Wildlife, People and Food Production:

A Bold Vision for the Future

by Chuck Francis, Ali Loker, and Wally Graeber--

University of Nebraska Lincoln

Wachiska will continue to offer free monthly general meetings via Zoom for the foreseeable future as they have proven to be successful the first three months we have done so. Registration is required at the link above which can be copied and pasted directly into your browser. You can also visit Wachiska’s website and click on this link directly to register. You will receive a confirmation with the meeting number and password for this Thursday, August 13, program at 7:00 p.m.


Wachiska Past President and active chapter member Chuck Francis and two colleagues will explore how wildlife populations, human pressure on habitat, and the need for increased food are tied together. These compelling issues will require innovative solutions for the long term, while we struggle in the moment to solve the COVID-19 crisis. Birds and other wildlife species are losing habitat as we use land to meet human demands. Industrial agriculture removes diversity and supports a food system that produces a handful of commodity crops, a fraction of which are transformed into highly processed, cheap, and non-nutritious foods. We import 90 percent of the food we consume in Nebraska. Too often our most fertile soils are used for building houses with acres of lawns and creating new shopping malls in suburbia to replace others considered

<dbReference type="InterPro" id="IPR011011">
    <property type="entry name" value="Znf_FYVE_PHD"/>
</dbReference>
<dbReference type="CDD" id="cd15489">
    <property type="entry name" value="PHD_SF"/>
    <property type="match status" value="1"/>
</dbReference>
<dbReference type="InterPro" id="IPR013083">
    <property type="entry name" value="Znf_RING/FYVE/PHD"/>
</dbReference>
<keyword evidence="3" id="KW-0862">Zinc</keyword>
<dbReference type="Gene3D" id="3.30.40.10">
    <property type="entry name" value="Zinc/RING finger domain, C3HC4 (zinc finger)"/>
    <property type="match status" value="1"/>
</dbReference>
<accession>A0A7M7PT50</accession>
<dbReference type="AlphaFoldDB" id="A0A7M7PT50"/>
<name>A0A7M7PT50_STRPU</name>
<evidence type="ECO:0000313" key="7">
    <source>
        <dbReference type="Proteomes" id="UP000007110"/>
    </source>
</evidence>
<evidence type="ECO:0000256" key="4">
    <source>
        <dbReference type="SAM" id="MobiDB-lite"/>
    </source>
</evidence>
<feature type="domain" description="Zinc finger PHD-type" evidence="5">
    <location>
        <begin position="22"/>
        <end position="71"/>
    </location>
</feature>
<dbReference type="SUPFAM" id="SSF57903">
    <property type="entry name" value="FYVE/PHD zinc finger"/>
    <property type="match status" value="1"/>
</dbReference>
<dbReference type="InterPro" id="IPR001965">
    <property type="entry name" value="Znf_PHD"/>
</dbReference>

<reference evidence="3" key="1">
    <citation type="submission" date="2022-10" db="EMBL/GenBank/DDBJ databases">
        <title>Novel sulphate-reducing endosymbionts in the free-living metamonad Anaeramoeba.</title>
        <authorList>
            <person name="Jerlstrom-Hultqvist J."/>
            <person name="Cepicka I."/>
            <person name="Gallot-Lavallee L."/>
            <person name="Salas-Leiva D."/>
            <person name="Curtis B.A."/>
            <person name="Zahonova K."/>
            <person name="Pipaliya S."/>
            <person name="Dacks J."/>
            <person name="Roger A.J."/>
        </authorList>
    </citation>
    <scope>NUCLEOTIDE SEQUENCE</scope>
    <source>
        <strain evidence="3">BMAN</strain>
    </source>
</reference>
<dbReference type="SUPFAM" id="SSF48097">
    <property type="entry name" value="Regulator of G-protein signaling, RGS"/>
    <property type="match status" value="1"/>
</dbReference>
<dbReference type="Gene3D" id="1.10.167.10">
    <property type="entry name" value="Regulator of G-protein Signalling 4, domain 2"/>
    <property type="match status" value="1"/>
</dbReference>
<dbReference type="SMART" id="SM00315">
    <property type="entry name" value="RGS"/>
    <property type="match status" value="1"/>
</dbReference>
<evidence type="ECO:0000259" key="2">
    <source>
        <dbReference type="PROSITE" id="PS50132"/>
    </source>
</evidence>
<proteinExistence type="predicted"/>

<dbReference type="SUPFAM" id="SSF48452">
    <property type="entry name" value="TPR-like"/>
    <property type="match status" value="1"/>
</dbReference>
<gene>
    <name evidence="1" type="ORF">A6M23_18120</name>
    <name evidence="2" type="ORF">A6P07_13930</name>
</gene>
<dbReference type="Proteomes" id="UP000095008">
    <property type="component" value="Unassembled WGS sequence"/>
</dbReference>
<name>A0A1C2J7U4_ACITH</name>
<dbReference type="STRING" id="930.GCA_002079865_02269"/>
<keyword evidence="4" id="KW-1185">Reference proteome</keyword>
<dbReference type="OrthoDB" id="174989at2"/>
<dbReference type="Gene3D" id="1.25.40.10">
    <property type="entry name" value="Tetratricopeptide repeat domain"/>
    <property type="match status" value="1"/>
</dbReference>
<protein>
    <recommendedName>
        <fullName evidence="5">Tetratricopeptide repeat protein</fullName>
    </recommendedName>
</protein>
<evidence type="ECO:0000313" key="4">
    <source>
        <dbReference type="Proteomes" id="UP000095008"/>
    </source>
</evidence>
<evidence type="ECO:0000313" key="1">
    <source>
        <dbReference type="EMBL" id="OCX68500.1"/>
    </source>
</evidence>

obsolete. This unsustainable land management strategy is costly to human health, destroys a balance between people and nature, and contributes significantly to climate change. As we encroach on wildlife habitats, the potential for pathogens to evolve and infect humans increases.


In this presentation, we will describe the challenges of meeting multiple needs of society, including nutritious food and a healthy environment that we share with birds and other species. Current research priorities of producing more food will be challenged. Then we will propose a broader, integrated, whole system strategy for food and the environment. Farmers need to learn the value of birds for helping control insect pests and how cover crops can provide nutrients and help control weeds. An equitable food system must be created for everyone by reducing food loss and waste, integrating more plant proteins into our diets, and providing access to healthy and culturally relevant food, especially as global population grows and we adapt to a changing climate. We will propose a bold new vision for how to use science. The U.S. needs to feed people now and also preserve scarce resources for the future. This approach requires thoughtful planning of land and resource ownership, innovative economic approaches that value ecosystem services, and reward systems to sustain our species into the long-term future.


Chuck Francis is professor of agronomy and horticulture at UN-L where Ali Loker is a graduate student in the Doctor of Plant Health Program. Wally Graeber is a local food advocate on the boards of Open Harvest, Southern Heights Food Forest, and the Nebraska Sustainable Ag Society. He is also a co-leader of the Slow Food Network USA.


Wachiska Audubon Society
4547 Calvert St. Suite 10 - Lincoln, NE 68506-5643
402-486-4846  - office@WachiskaAudubon.org 

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